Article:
The heart of the monitoring system is Trimble 4D Control monitoring software. Victoria Dam project leaders decided to install Trimble 4D Control on a server in the dam’s control center. The software processes data from optical total stations, GNSS receivers, geotechnical and other types of sensors. The historic monitoring data was imported into the software to analyze the behavior of the dam since it was erected. The manually collected historic data, the new real-time raw data, as well as the processed results allow project engineers to apply additional, customized calculations to the sensor data.

In total, data from 479 sensors is pulled into the Trimble monitoring software. Because the data can be collected and correlated in one platform, today’s dam engineers have a much better understanding of the structure’s history and transitions over time.

Improved monitoring leads to enhanced analysis

With the implementation of an automated monitoring system, Victoria Dam engineers now have a much more comprehensive and accurate collection of movement data at their fingertips. The team can focus their efforts on detailed analysis, predicting future behavior and continually studying the behavior of the dam with the added security of the system’s automated alarm system that alerts them to any changes to the dam exceeding set thresholds. The real-time, and now accurate, data allows the team to determine temperature and water level effects, and their influence on temporary movements, as well as permanent deformations. Among other observations made since the adoption of Trimble equipment, the team has noticed irreversible swelling of the concrete of the dam, which will continue to be observed.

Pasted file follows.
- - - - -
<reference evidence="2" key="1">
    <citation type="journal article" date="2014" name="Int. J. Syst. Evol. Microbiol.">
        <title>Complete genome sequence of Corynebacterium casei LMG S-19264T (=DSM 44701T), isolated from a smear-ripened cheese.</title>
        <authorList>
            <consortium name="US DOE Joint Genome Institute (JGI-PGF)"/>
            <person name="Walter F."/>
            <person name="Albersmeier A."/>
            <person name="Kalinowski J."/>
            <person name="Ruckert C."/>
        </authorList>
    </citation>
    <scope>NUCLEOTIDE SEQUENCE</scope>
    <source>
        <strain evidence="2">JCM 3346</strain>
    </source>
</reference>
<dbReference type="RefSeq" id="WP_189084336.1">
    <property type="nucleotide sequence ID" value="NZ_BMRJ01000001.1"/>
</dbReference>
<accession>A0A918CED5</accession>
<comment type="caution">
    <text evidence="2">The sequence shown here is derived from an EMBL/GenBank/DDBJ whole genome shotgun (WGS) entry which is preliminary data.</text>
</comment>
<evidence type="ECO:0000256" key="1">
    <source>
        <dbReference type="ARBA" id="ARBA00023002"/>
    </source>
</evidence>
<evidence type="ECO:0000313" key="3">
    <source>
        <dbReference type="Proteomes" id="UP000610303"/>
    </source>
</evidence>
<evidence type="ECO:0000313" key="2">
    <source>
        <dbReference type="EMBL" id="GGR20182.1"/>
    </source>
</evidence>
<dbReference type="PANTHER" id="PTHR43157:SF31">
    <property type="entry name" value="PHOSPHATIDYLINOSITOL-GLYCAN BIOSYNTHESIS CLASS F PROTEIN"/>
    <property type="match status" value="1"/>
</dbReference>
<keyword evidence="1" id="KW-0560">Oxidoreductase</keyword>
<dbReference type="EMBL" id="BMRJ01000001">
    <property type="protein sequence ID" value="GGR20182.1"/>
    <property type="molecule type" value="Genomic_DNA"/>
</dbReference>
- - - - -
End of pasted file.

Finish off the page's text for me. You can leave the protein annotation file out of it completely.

Commenting on the new monitoring system post-installation, Er. Arrupola observed, “Working with Trimble’s automated, real-time geodetic GNSS monitoring data, combined with automated water level readings, has enabled us to establish a more complete and more accurate method for monitoring movement, reservoir crest levels and possible swelling of the Victoria Dam.”